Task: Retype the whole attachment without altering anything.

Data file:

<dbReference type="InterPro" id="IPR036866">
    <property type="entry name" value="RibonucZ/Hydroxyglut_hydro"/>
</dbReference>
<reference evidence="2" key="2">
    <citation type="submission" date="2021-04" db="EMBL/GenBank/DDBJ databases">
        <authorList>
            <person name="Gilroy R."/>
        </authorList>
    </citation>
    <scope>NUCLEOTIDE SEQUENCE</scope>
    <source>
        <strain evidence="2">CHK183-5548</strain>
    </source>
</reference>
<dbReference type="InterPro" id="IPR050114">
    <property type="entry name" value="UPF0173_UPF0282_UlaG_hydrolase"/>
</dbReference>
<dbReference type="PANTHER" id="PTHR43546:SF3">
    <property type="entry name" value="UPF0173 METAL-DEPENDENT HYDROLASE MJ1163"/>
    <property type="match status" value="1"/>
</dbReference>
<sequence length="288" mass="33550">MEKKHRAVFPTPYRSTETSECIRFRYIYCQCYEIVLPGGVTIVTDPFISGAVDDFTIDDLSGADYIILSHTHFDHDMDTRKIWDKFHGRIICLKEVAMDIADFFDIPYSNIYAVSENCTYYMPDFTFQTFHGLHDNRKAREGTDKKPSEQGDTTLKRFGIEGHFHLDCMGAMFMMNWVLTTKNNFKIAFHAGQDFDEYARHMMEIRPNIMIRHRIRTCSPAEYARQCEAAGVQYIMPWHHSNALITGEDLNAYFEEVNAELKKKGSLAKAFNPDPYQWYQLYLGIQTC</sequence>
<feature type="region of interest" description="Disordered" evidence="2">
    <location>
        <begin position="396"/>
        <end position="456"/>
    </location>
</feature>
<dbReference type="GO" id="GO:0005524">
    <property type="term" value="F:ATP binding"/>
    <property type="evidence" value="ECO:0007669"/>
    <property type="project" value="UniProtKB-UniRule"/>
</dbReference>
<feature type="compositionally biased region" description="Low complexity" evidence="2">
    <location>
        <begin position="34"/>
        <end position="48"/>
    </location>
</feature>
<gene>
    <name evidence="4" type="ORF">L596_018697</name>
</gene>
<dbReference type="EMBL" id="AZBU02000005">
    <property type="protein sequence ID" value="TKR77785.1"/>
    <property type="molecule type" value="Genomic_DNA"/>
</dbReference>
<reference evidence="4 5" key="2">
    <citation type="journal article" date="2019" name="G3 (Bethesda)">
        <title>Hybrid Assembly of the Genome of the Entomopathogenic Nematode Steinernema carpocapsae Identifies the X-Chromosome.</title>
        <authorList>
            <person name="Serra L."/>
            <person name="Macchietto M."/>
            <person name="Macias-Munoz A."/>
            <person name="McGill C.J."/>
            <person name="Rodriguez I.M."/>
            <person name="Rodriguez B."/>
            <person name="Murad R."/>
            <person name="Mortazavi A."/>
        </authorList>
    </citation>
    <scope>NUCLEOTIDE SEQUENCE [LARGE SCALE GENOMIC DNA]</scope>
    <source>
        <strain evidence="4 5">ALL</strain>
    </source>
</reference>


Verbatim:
<dbReference type="InterPro" id="IPR036866">
    <property type="entry name" value="RibonucZ/Hydroxyglut_hydro"/>
</dbReference>
<reference evidence="2" key="2">
    <citation type="submission" date="2021-04" db="EMBL/GenBank/DDBJ databases">
        <authorList>
            <person name="Gilroy R."/>
        </authorList>
    </citation>
    <scope>NUCLEOTIDE SEQUENCE</scope>
    <source>
        <strain evidence="2">CHK183-5548</strain>
    </source>
</reference>
<dbReference type="InterPro" id="IPR050114">
    <property type="entry name" value="UPF0173_UPF0282_UlaG_hydrolase"/>
</dbReference>
<dbReference type="PANTHER" id="PTHR43546:SF3">
    <property type="entry name" value="UPF0173 METAL-DEPENDENT HYDROLASE MJ1163"/>
    <property type="match status" value="1"/>
</dbReference>
<sequence length="288" mass="33550">MEKKHRAVFPTPYRSTETSECIRFRYIYCQCYEIVLPGGVTIVTDPFISGAVDDFTIDDLSGADYIILSHTHFDHDMDTRKIWDKFHGRIICLKEVAMDIADFFDIPYSNIYAVSENCTYYMPDFTFQTFHGLHDNRKAREGTDKKPSEQGDTTLKRFGIEGHFHLDCMGAMFMMNWVLTTKNNFKIAFHAGQDFDEYARHMMEIRPNIMIRHRIRTCSPAEYARQCEAAGVQYIMPWHHSNALITGEDLNAYFEEVNAELKKKGSLAKAFNPDPYQWYQLYLGIQTC</sequence>
<feature type="region of interest" description="Disordered" evidence="2">
    <location>
        <begin position="396"/>
        <end position="456"/>
    </location>
</feature>
<dbReference type="GO" id="GO:0005524">
    <property type="term" value="F:ATP binding"/>
    <property type="evidence" value="ECO:0007669"/>
    <property type="project" value="UniProtKB-UniRule"/>
</dbReference>
<feature type="compositionally biased region" description="Low complexity" evidence="2">
    <location>
        <begin position="34"/>
        <end position="48"/>
    </location>
</feature>
<gene>
    <name evidence="4" type="ORF">L596_018697</name>
</gene>
<dbReference type="EMBL" id="AZBU02000005">
    <property type="protein sequence ID" value="TKR77785.1"/>
    <property type="molecule type" value="Genomic_DNA"/>
</dbReference>
<reference evidence="4 5" key="2">
    <citation type="journal article" date="2019" name="G3 (Bethesda)">
        <title>Hybrid Assembly of the Genome of the Entomopathogenic Nematode Steinernema carpocapsae Identifies the X-Chromosome.</title>
        <authorList>
            <person name="Serra L."/>
            <person name="Macchietto M."/>
            <person name="Macias-Munoz A."/>
            <person name="McGill C.J."/>
            <person name="Rodriguez I.M."/>
            <person name="Rodriguez B."/>
            <person name="Murad R."/>
            <person name="Mortazavi A."/>
        </authorList>
    </citation>
    <scope>NUCLEOTIDE SEQUENCE [LARGE SCALE GENOMIC DNA]</scope>
    <source>
        <strain evidence="4 5">ALL</strain>
    </source>
</reference>